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    1. That's great man, love that this is your favorite PTA. It also manages to grow on me. And I think Sandler is fantastic in it.

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  8. Ahh you made me want to watch this film all over again!

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    1. So good! Never a bad time to watch this one.

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  9. Love this, Alex. For some reason, I haven't felt as much for a PTA film since Punch-Drunk Love. I've greatly admired There Will Be Blood and The Master, yet they didn't grab me in the same way. This film and Magnolia are still my favorites, and you point out so many of the reasons. I can't imagine how much time it takes to put this type of post together.

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    1. Thanks, Dan. Yeah, these posts do take a while. I'd love to be able to write more of them, but they're pretty tough. Really glad you dig them though! So happy to hear your praise for PDL. It's such an oddly charming film, isn't it?

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  10. I love these posts! I just added Punch Drunk Love to my instant queue. I'll come back and read your post after I watch it. ;-)

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    1. It's definitely an odd flick, but so very special. Can't wait to hear what you think!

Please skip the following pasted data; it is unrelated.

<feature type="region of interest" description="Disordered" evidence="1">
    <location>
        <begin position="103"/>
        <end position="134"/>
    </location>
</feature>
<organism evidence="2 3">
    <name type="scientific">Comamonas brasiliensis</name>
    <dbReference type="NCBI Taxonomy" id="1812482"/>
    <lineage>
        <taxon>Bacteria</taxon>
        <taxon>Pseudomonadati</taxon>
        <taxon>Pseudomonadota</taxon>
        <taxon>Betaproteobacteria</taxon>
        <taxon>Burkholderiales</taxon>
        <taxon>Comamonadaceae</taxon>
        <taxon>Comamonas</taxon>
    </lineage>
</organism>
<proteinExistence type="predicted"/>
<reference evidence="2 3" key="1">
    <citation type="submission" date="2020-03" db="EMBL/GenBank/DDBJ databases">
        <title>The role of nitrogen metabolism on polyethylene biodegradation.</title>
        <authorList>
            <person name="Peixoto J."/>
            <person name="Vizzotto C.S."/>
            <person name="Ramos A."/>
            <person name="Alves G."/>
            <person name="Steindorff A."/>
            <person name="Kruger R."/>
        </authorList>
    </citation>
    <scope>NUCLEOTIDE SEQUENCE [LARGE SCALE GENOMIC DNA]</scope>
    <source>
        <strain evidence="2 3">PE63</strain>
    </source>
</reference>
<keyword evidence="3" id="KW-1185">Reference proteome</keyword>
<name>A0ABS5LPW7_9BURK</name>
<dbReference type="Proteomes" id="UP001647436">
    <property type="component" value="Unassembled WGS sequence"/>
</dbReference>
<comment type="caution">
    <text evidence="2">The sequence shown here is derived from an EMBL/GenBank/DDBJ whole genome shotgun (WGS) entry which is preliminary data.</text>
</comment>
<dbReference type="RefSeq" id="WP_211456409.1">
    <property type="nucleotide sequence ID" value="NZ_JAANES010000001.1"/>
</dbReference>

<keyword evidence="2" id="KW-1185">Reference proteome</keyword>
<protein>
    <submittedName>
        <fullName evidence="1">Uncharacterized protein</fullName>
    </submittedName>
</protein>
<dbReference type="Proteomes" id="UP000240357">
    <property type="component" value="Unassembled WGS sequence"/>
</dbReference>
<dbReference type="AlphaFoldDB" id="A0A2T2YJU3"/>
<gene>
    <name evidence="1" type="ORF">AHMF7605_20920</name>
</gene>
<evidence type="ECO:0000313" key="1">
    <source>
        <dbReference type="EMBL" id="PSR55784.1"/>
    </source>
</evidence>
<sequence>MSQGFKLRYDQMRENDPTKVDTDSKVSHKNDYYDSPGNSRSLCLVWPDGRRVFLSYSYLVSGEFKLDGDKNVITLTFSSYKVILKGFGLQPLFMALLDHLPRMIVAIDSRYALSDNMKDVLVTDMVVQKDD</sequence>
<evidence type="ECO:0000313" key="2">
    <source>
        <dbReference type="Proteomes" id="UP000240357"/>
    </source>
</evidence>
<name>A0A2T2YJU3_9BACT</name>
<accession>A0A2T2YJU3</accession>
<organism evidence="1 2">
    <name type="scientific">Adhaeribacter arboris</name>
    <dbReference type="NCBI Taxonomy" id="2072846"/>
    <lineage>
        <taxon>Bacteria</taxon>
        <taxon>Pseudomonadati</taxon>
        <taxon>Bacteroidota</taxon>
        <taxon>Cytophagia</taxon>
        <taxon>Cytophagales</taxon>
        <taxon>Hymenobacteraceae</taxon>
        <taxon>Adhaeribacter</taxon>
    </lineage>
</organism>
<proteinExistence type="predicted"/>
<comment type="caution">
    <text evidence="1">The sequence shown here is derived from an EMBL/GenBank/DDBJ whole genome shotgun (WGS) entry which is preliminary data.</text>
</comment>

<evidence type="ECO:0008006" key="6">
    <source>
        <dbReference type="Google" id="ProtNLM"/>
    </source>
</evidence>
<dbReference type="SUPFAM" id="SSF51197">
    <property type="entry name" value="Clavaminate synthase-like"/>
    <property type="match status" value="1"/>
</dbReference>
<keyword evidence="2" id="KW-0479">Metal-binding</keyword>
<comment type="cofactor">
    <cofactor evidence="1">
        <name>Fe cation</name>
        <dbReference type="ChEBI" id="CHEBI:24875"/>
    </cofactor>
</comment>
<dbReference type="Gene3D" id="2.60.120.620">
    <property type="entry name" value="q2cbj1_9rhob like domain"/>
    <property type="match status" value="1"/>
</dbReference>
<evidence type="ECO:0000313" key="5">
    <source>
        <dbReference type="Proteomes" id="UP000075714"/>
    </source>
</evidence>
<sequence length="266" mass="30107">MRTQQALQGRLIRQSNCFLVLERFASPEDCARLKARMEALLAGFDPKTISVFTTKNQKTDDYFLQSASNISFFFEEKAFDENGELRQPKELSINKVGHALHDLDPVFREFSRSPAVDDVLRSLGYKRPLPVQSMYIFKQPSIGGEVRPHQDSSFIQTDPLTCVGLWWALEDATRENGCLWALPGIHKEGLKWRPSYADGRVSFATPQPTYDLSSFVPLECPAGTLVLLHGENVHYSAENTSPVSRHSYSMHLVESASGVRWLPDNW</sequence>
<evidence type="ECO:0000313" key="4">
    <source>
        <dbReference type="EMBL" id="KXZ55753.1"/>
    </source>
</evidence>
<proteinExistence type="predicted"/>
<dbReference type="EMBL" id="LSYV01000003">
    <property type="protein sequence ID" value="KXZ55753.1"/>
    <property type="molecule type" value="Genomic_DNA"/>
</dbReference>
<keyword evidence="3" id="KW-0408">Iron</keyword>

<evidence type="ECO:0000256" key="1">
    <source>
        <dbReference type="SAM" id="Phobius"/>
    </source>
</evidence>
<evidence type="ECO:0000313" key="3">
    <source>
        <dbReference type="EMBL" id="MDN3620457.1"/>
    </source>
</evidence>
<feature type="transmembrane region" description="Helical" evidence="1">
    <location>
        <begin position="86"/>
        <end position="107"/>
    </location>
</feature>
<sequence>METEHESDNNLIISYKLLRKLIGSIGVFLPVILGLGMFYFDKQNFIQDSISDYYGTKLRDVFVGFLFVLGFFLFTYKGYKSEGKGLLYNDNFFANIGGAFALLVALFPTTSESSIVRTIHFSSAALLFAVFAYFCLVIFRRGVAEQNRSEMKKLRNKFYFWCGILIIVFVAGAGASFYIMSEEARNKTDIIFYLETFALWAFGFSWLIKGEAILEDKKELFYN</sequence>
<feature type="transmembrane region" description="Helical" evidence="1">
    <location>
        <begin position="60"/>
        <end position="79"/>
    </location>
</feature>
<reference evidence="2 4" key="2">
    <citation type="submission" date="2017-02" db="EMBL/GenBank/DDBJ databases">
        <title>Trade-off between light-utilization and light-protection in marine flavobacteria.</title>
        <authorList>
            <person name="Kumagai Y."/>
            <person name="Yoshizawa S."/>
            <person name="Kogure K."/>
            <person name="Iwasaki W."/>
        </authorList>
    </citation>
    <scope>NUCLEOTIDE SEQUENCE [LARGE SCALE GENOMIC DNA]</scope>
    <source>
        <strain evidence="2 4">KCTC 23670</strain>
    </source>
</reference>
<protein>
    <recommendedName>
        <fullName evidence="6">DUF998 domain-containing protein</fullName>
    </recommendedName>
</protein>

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  11. This film is such a perfect cross between Jacques Tati, Woody Allen and David Lynch. It's such an oddball of a film but I really dig that after the two massive casts of Boogie Nights and Magnolia, he decided to scale down and do a surreal romance comedy starring Adam Sandler. I wasn't aware of Anderson in 2002, but I can imagine fans of his scratching their heads. What's so great is that he makes these odd casting choices totally work and make you wanting more from that actor.

    Also, I love, love, love the Mattress Man commercial on the DVD.

    Off topic, but the latest Criterion batch of releases for March...sounds like you were behind them: Cries and Whispers, Hoop Dreams and The Thin Blue Line. Hmm...

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    1. That Criterion list is INSANE! Too bad I already own those three haha. But I think I'll definitely have to make he upgrade for Cries and Whispers. The transfer on the Criterion DVD I have isn't as good as it could be. So I'm looking forward to that reissue.